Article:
From time to time, helium has received increased visibility in the B2B press due to product shortages. However, over the last 3-5 years the press has become more mainstream due to the same supply-demand challenges, as well as the effects on critical end markets such as semiconductor chip manufacturing, magnetic resonance imaging (MRI) or the aerospace industry.
For years this was never the case for helium, in fact it was essentially unknown before the twentieth century. Although it was first detected during a solar eclipse in the late 1860s, it was not until the early 1900s that it started garnering more interest, when it was found in natural gas wells in the US.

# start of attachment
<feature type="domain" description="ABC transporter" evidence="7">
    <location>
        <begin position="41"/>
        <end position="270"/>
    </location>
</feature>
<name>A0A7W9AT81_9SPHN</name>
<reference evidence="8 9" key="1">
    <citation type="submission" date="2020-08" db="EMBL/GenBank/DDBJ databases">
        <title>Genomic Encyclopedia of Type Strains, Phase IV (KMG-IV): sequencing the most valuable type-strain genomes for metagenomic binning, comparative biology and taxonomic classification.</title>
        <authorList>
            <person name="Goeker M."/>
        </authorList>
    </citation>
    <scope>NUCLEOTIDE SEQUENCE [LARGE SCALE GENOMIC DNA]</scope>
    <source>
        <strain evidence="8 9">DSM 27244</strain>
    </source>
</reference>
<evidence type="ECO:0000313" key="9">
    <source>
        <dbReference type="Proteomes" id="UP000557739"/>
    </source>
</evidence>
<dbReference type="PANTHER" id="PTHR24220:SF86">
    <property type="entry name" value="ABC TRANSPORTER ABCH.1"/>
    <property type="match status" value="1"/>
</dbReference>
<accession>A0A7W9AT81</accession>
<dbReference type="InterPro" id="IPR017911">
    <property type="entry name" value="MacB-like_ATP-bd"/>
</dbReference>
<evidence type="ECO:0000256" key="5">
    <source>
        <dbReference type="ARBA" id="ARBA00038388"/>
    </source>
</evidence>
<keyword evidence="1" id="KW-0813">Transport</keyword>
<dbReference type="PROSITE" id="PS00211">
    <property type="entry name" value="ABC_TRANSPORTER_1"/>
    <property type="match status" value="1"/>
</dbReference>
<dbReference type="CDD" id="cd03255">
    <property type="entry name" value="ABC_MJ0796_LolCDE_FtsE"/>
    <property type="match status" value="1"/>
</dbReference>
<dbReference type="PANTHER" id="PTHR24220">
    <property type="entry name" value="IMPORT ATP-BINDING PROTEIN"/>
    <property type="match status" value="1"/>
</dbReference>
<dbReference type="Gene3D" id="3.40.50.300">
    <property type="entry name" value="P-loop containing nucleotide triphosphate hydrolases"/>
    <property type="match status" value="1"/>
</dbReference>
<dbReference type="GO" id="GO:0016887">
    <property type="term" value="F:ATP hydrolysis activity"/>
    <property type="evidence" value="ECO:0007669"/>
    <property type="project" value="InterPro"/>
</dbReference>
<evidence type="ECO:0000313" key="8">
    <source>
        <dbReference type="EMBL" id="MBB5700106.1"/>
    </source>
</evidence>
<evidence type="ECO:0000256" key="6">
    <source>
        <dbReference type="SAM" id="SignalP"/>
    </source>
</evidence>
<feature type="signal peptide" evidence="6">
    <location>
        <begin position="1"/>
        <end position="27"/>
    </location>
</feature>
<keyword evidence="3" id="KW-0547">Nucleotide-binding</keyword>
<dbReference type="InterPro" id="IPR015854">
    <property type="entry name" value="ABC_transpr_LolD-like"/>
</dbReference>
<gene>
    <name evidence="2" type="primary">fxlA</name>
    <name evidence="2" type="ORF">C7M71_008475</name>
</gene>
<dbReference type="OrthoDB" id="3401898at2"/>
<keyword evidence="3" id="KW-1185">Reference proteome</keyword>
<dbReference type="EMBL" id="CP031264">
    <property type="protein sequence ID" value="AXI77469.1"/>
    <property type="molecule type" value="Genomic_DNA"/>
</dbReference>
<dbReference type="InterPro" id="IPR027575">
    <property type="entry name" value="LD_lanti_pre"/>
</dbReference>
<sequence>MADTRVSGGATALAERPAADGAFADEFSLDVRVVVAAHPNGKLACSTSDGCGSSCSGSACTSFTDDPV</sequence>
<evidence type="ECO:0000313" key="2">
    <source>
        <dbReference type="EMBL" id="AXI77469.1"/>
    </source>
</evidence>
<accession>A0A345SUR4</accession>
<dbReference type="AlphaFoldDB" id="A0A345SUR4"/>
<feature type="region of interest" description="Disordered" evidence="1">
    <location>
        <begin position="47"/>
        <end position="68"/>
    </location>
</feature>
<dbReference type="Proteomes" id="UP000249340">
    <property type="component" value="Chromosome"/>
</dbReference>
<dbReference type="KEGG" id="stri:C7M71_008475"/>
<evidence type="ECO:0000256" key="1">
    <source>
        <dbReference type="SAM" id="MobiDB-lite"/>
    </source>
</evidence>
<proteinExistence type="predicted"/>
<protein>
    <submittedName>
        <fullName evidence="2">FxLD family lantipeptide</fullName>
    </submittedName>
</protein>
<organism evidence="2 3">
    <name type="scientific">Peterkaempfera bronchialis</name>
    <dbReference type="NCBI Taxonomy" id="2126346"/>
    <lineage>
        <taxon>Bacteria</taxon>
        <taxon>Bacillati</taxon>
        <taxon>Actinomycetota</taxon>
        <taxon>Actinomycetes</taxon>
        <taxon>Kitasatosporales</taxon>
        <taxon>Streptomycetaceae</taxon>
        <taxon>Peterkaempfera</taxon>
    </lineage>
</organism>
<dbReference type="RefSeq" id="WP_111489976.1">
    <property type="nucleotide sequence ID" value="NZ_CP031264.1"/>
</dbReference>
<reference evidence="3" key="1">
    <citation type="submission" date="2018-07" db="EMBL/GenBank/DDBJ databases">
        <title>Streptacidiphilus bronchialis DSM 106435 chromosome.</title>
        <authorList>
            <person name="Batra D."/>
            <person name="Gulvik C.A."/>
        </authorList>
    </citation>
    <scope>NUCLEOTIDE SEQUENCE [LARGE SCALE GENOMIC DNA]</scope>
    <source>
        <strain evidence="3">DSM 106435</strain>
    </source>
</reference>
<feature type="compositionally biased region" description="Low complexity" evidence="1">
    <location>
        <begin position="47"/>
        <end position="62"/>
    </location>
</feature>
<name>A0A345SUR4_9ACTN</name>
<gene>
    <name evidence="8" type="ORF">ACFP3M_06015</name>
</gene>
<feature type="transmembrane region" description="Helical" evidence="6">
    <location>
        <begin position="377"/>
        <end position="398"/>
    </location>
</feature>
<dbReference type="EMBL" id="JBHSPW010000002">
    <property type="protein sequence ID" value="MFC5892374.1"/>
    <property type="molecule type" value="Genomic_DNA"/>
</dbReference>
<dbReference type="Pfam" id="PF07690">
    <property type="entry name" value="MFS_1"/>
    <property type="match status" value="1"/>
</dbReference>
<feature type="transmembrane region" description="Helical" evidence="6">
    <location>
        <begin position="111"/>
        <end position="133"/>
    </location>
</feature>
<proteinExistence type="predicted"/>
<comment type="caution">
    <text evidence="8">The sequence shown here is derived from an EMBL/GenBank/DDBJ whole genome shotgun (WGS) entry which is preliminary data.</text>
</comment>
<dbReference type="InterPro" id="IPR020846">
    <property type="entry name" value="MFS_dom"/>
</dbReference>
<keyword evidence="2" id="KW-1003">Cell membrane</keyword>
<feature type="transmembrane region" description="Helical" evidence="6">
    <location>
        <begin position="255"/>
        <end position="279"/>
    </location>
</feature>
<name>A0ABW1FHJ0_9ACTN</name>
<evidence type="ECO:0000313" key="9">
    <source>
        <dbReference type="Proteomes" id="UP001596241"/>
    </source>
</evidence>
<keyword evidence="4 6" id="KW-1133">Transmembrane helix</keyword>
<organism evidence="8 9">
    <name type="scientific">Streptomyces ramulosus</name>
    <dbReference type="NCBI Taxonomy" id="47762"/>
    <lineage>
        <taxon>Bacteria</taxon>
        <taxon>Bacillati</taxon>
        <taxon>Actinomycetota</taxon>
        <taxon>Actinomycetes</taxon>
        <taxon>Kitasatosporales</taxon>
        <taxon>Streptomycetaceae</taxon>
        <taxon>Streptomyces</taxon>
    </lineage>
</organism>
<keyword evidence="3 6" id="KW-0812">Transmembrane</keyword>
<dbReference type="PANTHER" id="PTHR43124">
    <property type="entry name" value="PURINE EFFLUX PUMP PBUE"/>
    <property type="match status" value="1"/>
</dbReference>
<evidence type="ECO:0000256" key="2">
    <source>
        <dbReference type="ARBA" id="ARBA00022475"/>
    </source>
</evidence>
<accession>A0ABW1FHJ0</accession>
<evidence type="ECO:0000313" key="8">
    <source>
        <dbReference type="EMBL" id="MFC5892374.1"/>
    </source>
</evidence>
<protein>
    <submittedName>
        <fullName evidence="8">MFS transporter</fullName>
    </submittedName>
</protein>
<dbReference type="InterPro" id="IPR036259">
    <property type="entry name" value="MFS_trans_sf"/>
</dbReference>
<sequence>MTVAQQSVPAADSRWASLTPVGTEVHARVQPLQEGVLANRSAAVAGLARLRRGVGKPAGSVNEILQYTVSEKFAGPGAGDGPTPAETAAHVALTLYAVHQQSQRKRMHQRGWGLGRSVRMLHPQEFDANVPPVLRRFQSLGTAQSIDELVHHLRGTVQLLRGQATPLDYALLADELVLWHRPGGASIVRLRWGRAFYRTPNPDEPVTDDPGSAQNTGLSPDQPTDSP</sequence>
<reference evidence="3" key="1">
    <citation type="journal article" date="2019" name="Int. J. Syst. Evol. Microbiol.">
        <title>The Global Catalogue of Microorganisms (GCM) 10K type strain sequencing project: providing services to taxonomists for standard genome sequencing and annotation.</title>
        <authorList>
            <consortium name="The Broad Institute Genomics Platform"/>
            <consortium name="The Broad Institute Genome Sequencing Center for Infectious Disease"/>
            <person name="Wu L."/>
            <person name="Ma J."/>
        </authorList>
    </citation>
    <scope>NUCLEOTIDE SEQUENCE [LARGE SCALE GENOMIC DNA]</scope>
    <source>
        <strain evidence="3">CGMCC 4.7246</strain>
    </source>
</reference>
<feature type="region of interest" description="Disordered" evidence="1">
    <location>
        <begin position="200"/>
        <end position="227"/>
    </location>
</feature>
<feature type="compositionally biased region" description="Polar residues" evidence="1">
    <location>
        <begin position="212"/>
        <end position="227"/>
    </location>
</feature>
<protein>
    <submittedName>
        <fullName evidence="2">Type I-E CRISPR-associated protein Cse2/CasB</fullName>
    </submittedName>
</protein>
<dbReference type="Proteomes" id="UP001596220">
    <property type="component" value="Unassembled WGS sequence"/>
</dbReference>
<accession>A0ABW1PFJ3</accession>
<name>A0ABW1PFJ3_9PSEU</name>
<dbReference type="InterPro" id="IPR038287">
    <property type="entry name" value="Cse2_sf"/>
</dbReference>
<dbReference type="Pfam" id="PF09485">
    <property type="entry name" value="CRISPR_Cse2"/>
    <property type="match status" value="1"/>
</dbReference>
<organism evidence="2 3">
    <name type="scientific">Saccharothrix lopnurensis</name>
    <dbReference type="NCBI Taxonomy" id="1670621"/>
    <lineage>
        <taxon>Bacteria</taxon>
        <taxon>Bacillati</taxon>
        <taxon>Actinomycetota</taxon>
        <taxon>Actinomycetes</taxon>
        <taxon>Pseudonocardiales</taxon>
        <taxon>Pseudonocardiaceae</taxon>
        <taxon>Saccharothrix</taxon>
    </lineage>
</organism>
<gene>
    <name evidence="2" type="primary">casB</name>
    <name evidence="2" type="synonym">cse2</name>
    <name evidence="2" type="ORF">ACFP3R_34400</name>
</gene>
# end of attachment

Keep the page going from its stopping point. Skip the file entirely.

From that point forward, helium’s profile gradually grew as it became more plentiful and more applications for this unique gas were developed such as lifting gas, leak detection, shield arc welding, and leveraging the cryogenic properties of liquid helium for superconducting and healthcare applications such as MRI. Consequently, other regions of the world with helium-rich natural gas wells began producing helium including Poland, Algeria, Qatar, Russia, Australia, and others.
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